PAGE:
Along the south coast of Sri Lanka, hidden amongst the surf towns and swish resorts is the town of Dikwella. It’s certainly not the kind of place one would choose to stay in during a visit to Sri Lanka. It does have a beach, but the town has more of a local appeal. Shops, supermarkets and a number of temples for all religions are on offer. We paid a visit to this town to see one of these temples.

The temple of Wewurukannala Viharaya (still not sure how to pronounce that) is a popular site for the buddhist community. It is home to a 160ft buddha, the tallest in Sri Lanka and some even say the whole of Asia (I think this website says otherwise). Nonetheless, the statue is a work of art.

The unassuming face of buddha looms over the palm trees and other greenery that line the dusty road to Wewurukannala Viharaya. Up close the detail is made up of thousands of tiny tiles, like a mosaic. Lotus flowers, robes and facial features glisten as each tile does their part to bring this statue to life.

Behind the statue is a tall grey building, reminiscent of a shopping precinct built around the 1980s that has now fallen into disrepair. Inside this concrete block the artwork continues. The stories of buddha are painted on to the walls. They are vibrant and simple, almost like a massive comic book. Each panel details an aspect of a story, which leads to the next, and continues for about seven storeys. Up at the top, we were rewarded with a great view of Dikwella from behind the buddha’s earlobe.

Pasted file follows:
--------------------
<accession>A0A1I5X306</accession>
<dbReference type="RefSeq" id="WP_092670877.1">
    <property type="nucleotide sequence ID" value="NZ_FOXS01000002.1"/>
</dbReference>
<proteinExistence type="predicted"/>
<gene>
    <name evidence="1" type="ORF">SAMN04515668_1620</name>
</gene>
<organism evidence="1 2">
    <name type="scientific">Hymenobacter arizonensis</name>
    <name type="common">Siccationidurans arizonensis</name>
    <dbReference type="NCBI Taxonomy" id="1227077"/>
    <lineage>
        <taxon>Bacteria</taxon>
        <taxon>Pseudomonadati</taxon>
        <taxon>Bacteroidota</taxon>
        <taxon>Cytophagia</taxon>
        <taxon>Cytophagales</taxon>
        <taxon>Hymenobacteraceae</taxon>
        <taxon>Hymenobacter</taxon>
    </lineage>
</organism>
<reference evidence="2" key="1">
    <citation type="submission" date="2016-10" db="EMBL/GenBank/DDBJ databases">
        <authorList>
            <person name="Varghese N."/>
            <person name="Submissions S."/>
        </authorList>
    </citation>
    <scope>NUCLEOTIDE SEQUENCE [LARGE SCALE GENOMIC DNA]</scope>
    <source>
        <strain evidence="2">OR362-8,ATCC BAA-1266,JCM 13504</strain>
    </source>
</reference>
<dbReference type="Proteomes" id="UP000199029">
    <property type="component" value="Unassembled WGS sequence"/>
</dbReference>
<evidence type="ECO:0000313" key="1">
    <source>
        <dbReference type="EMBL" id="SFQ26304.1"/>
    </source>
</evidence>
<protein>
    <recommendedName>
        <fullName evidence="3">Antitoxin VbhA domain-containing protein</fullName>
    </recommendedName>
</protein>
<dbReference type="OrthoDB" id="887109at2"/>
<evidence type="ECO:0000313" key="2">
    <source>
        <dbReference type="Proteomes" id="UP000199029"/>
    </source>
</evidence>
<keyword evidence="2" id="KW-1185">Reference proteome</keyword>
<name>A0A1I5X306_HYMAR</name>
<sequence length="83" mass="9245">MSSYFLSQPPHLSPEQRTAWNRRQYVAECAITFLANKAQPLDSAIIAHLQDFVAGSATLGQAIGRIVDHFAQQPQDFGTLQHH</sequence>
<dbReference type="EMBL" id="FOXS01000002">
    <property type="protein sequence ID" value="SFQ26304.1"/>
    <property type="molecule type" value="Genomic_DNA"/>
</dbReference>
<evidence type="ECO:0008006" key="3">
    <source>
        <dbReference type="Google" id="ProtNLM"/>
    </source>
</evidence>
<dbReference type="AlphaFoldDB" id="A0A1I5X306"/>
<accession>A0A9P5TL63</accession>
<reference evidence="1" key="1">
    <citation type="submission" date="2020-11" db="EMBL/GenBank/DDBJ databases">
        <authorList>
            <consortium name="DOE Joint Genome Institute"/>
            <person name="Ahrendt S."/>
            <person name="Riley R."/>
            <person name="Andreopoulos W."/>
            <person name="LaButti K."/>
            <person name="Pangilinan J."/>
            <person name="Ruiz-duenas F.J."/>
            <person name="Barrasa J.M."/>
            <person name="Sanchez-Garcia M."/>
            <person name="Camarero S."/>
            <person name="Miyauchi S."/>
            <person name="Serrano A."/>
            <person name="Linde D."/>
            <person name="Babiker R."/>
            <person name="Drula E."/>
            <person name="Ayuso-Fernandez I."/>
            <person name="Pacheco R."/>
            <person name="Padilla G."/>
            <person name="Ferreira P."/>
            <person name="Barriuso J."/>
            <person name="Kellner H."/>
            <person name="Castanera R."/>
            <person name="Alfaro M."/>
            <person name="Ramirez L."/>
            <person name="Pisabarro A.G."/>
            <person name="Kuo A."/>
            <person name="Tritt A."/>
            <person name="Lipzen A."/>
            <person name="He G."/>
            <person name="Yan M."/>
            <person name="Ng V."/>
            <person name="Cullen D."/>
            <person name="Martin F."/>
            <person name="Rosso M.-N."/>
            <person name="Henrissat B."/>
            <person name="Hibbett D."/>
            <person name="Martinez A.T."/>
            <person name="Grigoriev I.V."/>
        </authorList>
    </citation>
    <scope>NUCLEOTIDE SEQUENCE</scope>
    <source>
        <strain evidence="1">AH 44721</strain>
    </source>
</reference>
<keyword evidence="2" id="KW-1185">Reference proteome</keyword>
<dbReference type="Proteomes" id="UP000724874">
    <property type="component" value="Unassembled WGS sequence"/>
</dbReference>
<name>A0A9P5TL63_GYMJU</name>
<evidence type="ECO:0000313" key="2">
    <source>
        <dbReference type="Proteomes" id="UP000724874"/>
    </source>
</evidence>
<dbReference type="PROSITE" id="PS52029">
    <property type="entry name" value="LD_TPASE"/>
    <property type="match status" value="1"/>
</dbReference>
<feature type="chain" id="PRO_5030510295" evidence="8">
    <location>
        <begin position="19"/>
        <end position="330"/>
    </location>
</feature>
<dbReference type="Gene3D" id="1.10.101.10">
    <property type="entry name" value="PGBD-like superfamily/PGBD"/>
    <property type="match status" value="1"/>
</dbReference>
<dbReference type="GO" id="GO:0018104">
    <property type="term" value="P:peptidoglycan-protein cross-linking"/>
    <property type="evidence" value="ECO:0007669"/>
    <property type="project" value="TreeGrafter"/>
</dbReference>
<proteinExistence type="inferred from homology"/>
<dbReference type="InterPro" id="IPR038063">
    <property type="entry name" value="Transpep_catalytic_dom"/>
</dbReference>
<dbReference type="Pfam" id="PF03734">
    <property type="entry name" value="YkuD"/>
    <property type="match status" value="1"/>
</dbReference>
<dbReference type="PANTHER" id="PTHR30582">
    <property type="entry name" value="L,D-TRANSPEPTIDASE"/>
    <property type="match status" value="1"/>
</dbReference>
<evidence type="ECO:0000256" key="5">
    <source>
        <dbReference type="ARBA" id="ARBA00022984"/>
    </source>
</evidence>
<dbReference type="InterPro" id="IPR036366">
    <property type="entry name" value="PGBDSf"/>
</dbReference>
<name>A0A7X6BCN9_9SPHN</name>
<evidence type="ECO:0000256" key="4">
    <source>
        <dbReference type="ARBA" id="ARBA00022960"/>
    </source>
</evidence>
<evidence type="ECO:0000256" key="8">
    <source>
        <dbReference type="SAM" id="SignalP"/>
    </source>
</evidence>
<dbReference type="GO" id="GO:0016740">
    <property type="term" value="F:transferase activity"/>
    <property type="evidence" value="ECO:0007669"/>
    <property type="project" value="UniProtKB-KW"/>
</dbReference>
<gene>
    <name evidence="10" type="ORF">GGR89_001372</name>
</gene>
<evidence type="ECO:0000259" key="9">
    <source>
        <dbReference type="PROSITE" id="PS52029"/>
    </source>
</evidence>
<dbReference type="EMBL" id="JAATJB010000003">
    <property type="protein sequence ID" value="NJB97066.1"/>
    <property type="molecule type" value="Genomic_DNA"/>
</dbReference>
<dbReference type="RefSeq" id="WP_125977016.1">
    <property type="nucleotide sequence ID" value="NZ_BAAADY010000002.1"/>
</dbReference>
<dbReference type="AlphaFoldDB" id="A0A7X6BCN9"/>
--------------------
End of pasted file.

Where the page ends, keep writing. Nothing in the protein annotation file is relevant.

Road to Hell

But the main reason we came to this temple was because of its depiction of Buddhist Hell. To reach the buddha one must pass through a separate building that reminds worshipers of the torment that awaits them if they sin.

Life-size statues of demons are in the throes of torture. Two are sawing someone in half lengthways. Another is boiling bits of sinners, with a couple of legs sticks out the pot to drive the point home. Just behind that demon is another one with a sinner bent over in an uncomfortable manner, force feeding him some brown stuff. It’s all pretty horrific, and that’s not to mention the humans who are impaled on the thorns of a tree.

Opposite this exhibition are more detailed humans who are being consumed by the fires of Hell. Behind them are big pictures of their sins. Everything from murder to robbery is mentioned. There’s even a depiction of a demon being punished. It’s nice to know we’re all on the same level.

Dikwella may not be the first place you think of when one mentions Sri Lanka, but it certainly is worth a visit.